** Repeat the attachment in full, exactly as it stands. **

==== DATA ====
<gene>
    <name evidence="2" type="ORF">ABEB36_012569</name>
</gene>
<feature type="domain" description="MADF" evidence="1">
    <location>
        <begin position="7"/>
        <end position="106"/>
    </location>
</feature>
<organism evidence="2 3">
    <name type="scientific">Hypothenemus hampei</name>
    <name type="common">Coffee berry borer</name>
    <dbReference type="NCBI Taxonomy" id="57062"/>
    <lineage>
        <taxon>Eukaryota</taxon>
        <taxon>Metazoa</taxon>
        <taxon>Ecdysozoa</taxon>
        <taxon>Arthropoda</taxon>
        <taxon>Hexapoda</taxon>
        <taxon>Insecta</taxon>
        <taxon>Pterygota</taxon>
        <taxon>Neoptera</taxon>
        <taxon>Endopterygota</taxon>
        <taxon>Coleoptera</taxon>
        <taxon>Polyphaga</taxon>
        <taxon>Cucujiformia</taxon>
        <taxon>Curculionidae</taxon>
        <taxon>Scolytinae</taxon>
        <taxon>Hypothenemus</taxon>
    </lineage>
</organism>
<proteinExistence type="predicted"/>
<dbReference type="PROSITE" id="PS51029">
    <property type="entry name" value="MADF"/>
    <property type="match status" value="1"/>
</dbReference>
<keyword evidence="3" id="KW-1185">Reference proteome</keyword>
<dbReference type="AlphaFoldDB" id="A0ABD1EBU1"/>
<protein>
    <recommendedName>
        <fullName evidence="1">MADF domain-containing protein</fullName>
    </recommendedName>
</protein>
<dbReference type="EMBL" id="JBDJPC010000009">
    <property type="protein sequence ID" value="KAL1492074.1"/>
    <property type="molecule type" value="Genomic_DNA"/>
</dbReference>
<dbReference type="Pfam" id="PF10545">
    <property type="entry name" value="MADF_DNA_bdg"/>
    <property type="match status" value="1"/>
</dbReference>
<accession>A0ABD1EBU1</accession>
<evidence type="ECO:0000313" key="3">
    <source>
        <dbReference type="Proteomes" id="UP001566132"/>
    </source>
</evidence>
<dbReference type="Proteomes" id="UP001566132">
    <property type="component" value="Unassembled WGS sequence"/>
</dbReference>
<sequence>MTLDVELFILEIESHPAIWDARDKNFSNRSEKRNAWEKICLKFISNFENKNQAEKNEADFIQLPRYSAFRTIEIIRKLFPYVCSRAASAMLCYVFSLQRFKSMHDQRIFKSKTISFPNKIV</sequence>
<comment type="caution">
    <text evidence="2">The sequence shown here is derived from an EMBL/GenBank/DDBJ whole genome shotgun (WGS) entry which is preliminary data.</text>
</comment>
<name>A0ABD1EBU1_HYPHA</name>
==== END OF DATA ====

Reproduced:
<gene>
    <name evidence="2" type="ORF">ABEB36_012569</name>
</gene>
<feature type="domain" description="MADF" evidence="1">
    <location>
        <begin position="7"/>
        <end position="106"/>
    </location>
</feature>
<organism evidence="2 3">
    <name type="scientific">Hypothenemus hampei</name>
    <name type="common">Coffee berry borer</name>
    <dbReference type="NCBI Taxonomy" id="57062"/>
    <lineage>
        <taxon>Eukaryota</taxon>
        <taxon>Metazoa</taxon>
        <taxon>Ecdysozoa</taxon>
        <taxon>Arthropoda</taxon>
        <taxon>Hexapoda</taxon>
        <taxon>Insecta</taxon>
        <taxon>Pterygota</taxon>
        <taxon>Neoptera</taxon>
        <taxon>Endopterygota</taxon>
        <taxon>Coleoptera</taxon>
        <taxon>Polyphaga</taxon>
        <taxon>Cucujiformia</taxon>
        <taxon>Curculionidae</taxon>
        <taxon>Scolytinae</taxon>
        <taxon>Hypothenemus</taxon>
    </lineage>
</organism>
<proteinExistence type="predicted"/>
<dbReference type="PROSITE" id="PS51029">
    <property type="entry name" value="MADF"/>
    <property type="match status" value="1"/>
</dbReference>
<keyword evidence="3" id="KW-1185">Reference proteome</keyword>
<dbReference type="AlphaFoldDB" id="A0ABD1EBU1"/>
<protein>
    <recommendedName>
        <fullName evidence="1">MADF domain-containing protein</fullName>
    </recommendedName>
</protein>
<dbReference type="EMBL" id="JBDJPC010000009">
    <property type="protein sequence ID" value="KAL1492074.1"/>
    <property type="molecule type" value="Genomic_DNA"/>
</dbReference>
<dbReference type="Pfam" id="PF10545">
    <property type="entry name" value="MADF_DNA_bdg"/>
    <property type="match status" value="1"/>
</dbReference>
<accession>A0ABD1EBU1</accession>
<evidence type="ECO:0000313" key="3">
    <source>
        <dbReference type="Proteomes" id="UP001566132"/>
    </source>
</evidence>
<dbReference type="Proteomes" id="UP001566132">
    <property type="component" value="Unassembled WGS sequence"/>
</dbReference>
<sequence>MTLDVELFILEIESHPAIWDARDKNFSNRSEKRNAWEKICLKFISNFENKNQAEKNEADFIQLPRYSAFRTIEIIRKLFPYVCSRAASAMLCYVFSLQRFKSMHDQRIFKSKTISFPNKIV</sequence>
<comment type="caution">
    <text evidence="2">The sequence shown here is derived from an EMBL/GenBank/DDBJ whole genome shotgun (WGS) entry which is preliminary data.</text>
</comment>
<name>A0ABD1EBU1_HYPHA</name>